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Exam boards question watchdog's freedom

Government is too involved in guiding the new regulator to guarantee political impartiality, claim critics

Government is too involved in guiding the new regulator to guarantee political impartiality, claim critics

Ofqual, the new body set up to regulate England's testing system, will not achieve the independence in the public mind that ministers are hoping for, two major exam boards have warned.

The boards - Edexcel and OCR - have cautioned that the Government will still be too involved in the detail of designing exams, making it harder for it to be seen to be standing apart from the annual debate about standards.

Critics said that ministers have too much influence over exam decisions that can improve pass rates. Ed Balls, Children's Secretary, announced plans at last year's Labour party conference for Ofqual to address a perception that its predecessor, the Qualifications and Curriculum Authority, was too close to the Government.

In its response to the consultation on the plans, released to The TES under Freedom of Information legislation, Edexcel said it welcomed the desire to set up a strong, independent regulator.

However, it had concerns about the detail, set out in a document published last spring.

Edexcel said: "We are concerned that the proposals will not entirely remove the possibility of political influence.

"In particular, the document provides that ministers should have the opportunity to give guidance to the independent regulator on policy aims and objectives."

The board added: "We remain concerned that the ability of ministers to guide the independent regulator in this way - on a potentially wide range of issues - could give rise to an inherent conflict of interest or, at the very least, a perceived conflict of interest, which is the key issue that the new framework is trying to avoid."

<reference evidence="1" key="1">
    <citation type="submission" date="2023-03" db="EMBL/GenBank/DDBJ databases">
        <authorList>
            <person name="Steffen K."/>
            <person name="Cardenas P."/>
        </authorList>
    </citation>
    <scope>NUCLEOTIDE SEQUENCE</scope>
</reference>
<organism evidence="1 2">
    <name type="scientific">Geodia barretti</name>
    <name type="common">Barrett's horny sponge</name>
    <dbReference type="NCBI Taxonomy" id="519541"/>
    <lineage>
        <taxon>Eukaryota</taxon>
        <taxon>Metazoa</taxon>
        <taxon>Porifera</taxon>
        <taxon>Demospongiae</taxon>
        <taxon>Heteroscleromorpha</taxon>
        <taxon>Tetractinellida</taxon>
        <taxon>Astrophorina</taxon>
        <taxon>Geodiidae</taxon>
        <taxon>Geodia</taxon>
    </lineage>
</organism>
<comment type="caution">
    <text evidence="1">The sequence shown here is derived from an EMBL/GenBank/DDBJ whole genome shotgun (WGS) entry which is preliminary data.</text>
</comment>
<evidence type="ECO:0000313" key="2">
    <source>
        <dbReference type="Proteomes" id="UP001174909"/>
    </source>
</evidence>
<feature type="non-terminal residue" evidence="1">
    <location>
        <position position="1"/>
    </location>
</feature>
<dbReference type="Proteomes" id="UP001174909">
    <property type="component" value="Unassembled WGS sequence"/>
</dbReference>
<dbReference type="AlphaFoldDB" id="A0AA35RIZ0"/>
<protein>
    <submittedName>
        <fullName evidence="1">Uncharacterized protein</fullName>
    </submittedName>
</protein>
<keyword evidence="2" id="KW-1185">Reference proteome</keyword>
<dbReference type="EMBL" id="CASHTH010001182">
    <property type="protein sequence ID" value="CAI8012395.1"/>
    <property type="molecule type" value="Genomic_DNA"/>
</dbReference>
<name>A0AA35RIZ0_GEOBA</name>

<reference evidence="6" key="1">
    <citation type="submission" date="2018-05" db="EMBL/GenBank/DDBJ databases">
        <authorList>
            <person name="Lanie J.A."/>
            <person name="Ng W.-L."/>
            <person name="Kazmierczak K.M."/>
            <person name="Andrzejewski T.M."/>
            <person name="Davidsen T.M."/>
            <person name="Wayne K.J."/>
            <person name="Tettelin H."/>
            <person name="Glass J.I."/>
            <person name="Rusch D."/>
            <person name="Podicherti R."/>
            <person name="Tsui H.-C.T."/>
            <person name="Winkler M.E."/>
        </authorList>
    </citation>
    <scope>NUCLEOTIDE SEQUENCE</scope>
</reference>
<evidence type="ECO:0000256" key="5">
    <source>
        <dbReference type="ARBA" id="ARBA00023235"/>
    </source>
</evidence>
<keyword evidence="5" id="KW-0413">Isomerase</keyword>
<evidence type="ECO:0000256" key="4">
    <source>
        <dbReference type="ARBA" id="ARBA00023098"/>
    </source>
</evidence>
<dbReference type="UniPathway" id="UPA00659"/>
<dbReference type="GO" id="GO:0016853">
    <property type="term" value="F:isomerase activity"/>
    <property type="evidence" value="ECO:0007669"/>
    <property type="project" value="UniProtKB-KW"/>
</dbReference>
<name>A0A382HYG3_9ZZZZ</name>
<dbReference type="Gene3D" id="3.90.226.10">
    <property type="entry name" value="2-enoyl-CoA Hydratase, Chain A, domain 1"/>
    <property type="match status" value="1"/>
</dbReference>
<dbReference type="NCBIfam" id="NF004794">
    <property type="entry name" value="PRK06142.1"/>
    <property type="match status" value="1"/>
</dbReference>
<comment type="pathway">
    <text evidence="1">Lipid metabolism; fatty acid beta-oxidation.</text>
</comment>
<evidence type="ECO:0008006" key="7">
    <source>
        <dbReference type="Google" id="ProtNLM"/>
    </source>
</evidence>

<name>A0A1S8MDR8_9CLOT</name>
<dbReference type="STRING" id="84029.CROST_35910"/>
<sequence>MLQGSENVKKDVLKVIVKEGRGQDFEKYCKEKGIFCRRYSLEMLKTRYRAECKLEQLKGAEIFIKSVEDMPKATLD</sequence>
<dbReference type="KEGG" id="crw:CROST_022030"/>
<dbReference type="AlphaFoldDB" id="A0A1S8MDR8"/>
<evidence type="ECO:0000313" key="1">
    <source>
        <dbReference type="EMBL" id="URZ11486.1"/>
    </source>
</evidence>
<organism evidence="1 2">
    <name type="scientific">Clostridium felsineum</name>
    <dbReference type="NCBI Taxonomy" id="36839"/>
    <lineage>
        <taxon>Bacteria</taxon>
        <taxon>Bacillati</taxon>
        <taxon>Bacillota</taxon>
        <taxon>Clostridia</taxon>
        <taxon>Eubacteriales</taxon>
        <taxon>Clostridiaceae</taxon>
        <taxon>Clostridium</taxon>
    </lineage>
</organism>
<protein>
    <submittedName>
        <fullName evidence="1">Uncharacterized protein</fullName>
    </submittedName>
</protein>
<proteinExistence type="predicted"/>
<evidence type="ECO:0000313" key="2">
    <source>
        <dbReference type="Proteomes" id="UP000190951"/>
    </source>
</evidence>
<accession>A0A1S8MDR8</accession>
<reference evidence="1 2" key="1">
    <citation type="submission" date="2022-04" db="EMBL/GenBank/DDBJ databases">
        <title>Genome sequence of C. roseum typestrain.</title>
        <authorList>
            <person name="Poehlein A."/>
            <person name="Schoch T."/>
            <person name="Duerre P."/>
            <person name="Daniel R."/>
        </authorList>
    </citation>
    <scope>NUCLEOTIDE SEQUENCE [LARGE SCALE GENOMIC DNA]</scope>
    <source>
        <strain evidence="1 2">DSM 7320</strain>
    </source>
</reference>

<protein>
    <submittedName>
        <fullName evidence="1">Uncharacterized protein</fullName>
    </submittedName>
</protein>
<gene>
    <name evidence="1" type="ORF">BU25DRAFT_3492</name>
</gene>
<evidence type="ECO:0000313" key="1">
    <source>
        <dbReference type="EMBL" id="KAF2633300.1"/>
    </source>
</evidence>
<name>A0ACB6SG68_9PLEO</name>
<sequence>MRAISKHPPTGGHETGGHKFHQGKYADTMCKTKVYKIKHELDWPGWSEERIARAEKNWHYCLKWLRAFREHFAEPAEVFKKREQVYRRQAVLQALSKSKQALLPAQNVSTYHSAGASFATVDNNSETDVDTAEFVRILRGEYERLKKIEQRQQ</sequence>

Another board, OCR, said that the creation of Ofqual would not remove ministers from influence over exam standards while the Government was still involved in decisions such as whether resits were permitted and how much coursework to allow.

Ofqual has been set up as answerable to MPs, through the Children, Schools and Families committee, rather than to ministers. But its key appointments are still made by Mr Balls.

A spokesman for the Department for Children, Schools and Families' said: "Ofqual will report to Parliament and therefore will be able to advise publicly if it feels ministers are trying to influence its work improperly.

"It will regulate assessments that are the subject of government policy, so therefore it is right that the Government should be able to say, for example, what assessments should exist."

`Political meddling damages credibility'

Simon Lebus, the chief executive of Cambridge Assessment, which runs OCR and two other international exam boards, said this week that ministerial "interference" in exams was damaging them.

And people did not believe ministers' claims that standards were being maintained because constant Government-driven change made this assertion almost impossible to verify.

"We have seen the Government ordering the use of calculators in and out of exams seven times in the past decade, the introduction and removal of coursework, and political engagement in how to set the grade boundary for the new A* at A-level," said Mr Lebus.

"This interference is counterproductive. It harms public confidence."

He added that Cambridge Assessment was "only too aware of the damage inflicted on the international standing of the UK's education system by this perception of drifting standards and political involvement".

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